Nurturing Your Creative Soul

I am in the process of reading a book called “Power Choices: 7 Signposts on Your Journey to Wholeness, Love, Joy and Peace” by Brenda Wade, Ph.D.    Dr. Wade is a San Francisco based psychologist, TV host, author and speaker.  I met her when she spoke at the Black Enterprises Women of Power Summit in February, 2011 on a panel dealing with relationships.  She had a lot of very insightful things to say about how to better communicate with your spouse to get what you want or need and about our minds in general.  One of the most intriguing things she said was that our minds are computers and that we control the programming.  What she meant was that we have the ability to control how all those “lessons” we learned and internalized from our parents, society or wherever (whether taught to us overtly, by observation or implicitly) affect our lives, our actions, our emotions and our relationships.  I found her contributions to the panel so useful that I bought two of her books.  The second one (which I have yet to start) is called “Love Lessons – A Guide to Transforming Relationships.”  When I finish reading each book, I'll do more in-depth posts about them.

The first “signpost” that Dr. Wade identifies in her book “Power Choices” is investigation.  That's where you take a look at your life and see what is working for you and what isn't.  In connection with that, she gives you a Cosmopolitan Magazine-like test to take. Remember those  “Test your Sexual IQ” tests?   Anyway, the test she gives you is designed to measure how much attention we pay to various areas of our lives – Physical, Emotional, Mental and Spiritual.  I took the test and discovered that I was really lacking in the spiritual area. This wasn't a great surprise to me. I had known for a while that I needed to do something in that area.  I flirted with the idea of learning how to meditate and/or joining a church, but I had done nothing about it.

I knew that I'd never be able to learn how to meditate effectively without  getting some guidance first and the thought of organized religion seemed so restrictive.  You see, I've always been more spiritual than religious and I've always related better spiritually through music.  That's when the lightbulb went off.  I decided to audition for and join a gospel choir.

At first, I was a little worried about whether I'd really be able to make the time commitment necessary for rehearsals and performances.  My choir rehearses for two hours each Monday and Wednesday evening and performs at two services over a five-hour time period on Sundays.   Then, when I  found out that we had to be at the church by 8:00a.m. each Sunday morning to warm up and do final preparations for the 9:00a.m. service, I wondered whether I'd be able to get there on time since I don't even get to work that early.  I even wondered whether my burning desire to join a gospel choir and devote so many hours a week to it was just another form of procrastination in finishing my books.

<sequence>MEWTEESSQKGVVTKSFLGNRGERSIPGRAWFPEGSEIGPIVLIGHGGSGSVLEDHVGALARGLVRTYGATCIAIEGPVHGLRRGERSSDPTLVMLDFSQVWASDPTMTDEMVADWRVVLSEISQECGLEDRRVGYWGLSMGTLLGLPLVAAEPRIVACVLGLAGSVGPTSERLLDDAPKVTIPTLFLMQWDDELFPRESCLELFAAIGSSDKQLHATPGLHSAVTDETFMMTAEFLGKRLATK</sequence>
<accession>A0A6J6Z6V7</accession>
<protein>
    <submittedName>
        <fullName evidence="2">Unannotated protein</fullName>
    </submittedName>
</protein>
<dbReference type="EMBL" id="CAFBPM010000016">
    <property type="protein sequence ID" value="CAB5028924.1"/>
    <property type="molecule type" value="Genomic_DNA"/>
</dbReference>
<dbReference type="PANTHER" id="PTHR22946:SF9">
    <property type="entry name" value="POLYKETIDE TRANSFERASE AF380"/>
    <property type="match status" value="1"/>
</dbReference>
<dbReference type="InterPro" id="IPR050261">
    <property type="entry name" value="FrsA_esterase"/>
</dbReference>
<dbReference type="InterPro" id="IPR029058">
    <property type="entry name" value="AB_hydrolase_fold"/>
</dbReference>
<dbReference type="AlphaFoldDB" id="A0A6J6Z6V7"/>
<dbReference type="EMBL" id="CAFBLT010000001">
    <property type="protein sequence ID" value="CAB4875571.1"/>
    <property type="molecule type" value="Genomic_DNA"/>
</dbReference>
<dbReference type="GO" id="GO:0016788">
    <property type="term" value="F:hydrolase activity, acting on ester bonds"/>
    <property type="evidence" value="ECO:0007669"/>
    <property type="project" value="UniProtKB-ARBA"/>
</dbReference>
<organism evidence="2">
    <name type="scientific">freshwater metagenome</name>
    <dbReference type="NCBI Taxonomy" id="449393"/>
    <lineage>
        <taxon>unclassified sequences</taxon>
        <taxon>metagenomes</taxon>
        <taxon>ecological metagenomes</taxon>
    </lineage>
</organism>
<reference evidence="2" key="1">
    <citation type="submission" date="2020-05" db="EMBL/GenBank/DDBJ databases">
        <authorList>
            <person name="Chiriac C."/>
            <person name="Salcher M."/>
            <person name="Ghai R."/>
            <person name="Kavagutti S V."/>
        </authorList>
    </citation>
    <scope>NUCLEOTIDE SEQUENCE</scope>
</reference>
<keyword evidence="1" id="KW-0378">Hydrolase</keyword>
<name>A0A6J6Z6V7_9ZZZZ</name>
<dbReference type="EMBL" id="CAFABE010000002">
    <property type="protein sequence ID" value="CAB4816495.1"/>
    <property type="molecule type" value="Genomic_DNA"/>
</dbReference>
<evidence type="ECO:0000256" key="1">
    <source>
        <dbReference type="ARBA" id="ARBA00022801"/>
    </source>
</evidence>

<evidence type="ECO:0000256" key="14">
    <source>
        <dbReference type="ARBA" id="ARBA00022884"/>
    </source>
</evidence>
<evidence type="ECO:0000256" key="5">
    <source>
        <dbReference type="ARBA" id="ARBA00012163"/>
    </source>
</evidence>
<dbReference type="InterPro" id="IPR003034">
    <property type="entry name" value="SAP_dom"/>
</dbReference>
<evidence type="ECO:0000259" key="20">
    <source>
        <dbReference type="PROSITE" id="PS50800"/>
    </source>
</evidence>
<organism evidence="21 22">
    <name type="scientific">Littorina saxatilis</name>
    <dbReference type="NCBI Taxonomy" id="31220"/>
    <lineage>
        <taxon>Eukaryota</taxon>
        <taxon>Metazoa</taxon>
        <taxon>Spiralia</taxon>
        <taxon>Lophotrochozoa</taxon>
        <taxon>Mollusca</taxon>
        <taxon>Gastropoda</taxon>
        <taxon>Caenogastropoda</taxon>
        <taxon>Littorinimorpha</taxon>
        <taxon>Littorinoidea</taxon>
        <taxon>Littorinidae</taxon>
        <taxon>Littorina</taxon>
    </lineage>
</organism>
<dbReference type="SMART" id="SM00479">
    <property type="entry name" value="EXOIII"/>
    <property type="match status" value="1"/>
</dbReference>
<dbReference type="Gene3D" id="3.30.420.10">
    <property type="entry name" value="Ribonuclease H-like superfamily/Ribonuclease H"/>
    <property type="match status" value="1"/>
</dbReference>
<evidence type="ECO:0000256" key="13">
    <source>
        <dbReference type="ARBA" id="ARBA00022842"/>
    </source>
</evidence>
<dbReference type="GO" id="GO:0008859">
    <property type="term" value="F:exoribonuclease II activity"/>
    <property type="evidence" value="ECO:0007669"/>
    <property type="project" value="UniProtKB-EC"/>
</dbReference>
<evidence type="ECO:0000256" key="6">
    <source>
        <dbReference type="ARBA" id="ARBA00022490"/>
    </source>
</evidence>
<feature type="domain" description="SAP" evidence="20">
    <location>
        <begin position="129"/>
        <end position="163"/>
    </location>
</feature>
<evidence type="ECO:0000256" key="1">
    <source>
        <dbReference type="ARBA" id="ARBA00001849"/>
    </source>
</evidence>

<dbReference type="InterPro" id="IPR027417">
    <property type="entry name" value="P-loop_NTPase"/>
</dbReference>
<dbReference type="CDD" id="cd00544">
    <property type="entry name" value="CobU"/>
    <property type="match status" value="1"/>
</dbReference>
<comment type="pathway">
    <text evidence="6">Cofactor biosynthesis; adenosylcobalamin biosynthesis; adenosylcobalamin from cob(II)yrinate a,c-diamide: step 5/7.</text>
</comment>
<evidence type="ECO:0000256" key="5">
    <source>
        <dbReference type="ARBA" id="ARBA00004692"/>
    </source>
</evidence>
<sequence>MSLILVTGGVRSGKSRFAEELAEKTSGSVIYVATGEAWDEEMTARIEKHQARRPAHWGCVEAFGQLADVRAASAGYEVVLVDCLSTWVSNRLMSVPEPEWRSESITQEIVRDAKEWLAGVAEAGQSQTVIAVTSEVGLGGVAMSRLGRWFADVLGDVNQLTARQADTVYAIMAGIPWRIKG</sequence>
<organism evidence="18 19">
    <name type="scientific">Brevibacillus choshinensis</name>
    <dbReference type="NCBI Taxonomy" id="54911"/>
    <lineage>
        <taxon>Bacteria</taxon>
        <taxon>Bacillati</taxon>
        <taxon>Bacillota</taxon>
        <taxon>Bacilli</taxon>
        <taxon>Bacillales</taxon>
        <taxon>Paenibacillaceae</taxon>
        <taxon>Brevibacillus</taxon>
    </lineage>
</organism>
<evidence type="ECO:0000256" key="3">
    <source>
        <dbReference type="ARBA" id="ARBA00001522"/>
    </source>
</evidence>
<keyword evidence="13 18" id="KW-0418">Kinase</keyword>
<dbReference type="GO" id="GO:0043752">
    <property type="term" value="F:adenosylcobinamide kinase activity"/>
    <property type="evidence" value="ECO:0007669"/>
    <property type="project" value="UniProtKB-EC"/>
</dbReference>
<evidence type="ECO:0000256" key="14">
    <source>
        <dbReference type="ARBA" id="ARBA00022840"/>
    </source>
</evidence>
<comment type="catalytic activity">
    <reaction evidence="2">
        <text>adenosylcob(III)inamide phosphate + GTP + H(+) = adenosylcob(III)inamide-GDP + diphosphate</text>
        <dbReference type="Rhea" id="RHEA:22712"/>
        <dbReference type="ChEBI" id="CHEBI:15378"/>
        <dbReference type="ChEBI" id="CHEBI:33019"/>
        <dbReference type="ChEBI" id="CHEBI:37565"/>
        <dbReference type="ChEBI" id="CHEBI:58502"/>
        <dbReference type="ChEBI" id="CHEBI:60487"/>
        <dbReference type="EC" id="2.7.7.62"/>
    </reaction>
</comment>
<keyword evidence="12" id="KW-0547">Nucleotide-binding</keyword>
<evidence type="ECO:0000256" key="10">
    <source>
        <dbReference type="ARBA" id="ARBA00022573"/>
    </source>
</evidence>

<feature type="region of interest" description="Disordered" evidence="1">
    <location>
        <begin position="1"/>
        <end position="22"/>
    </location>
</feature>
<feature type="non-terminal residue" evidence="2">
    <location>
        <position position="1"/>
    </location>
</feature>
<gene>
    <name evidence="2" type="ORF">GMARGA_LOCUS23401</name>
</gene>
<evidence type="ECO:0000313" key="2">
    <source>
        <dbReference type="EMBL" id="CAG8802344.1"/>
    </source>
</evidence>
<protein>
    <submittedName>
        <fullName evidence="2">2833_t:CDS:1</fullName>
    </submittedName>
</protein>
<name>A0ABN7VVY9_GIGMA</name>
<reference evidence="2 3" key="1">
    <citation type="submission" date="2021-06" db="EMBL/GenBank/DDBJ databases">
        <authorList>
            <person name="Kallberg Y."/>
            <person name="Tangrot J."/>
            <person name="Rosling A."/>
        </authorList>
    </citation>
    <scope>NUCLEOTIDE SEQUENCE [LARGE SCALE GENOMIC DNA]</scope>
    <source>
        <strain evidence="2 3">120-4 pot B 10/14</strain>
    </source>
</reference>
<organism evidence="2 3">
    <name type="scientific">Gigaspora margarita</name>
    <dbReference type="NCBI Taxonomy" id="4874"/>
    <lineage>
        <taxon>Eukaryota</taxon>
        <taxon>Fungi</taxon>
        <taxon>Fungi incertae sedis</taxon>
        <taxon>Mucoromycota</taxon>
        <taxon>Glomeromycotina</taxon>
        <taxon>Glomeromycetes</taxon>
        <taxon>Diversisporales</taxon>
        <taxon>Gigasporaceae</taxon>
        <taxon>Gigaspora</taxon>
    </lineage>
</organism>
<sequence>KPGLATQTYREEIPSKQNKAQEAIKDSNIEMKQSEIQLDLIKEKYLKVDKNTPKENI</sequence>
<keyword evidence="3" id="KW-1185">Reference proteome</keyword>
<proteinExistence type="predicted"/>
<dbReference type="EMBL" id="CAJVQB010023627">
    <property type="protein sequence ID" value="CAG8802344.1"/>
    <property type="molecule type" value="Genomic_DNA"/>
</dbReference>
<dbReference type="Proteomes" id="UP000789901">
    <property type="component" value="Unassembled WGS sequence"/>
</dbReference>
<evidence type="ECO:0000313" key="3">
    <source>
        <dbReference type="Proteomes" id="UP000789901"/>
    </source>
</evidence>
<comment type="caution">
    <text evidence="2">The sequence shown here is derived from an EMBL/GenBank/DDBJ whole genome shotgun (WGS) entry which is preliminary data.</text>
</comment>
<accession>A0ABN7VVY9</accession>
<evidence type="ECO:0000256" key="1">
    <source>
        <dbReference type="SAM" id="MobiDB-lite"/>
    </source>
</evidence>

Despite my concerns, I have to say that my decision to join the choir has been one of the best I ever made.  I couldn't have found a church better suited to my personality and personal philosophy or a better group of people with whom to sing.  My choir is a large one comprised of an extremely diverse group of people in terms of race, national origin, sexual orientation, professions, talents, walks of life  and even religions since you don't have to join the church to be a part of the choir.  Yet somehow, we come together every Sunday and make beautiful, uplifting and inspiring music.  I can't begin to tell you how good it feels to help make music that touches people's hearts, gives them hope and inspires them.  I wake up crazy early every Sunday morning looking forward to repeating the experience.

Being a part of the choir has had a positive effect on my writing too.  Using my talent for singing, which had remained dormant and unused for years, has stirred up my creative juices and inspired my writing.  Being a member of the choir has also exposed me to some very interesting people and gave me a few ideas for future books.   More on that later.

I guess the moral of this story is not to let the pressures of daily life get us so bogged down that we forget to nurture our souls.  What would nurture your spirit?  Listening to some good gospel music? Practicing meditation or yoga? Communing with nature? Joining a church?  Whatever it is, take the time to do it.  The benefits are numerous.

Let me know how it goes.


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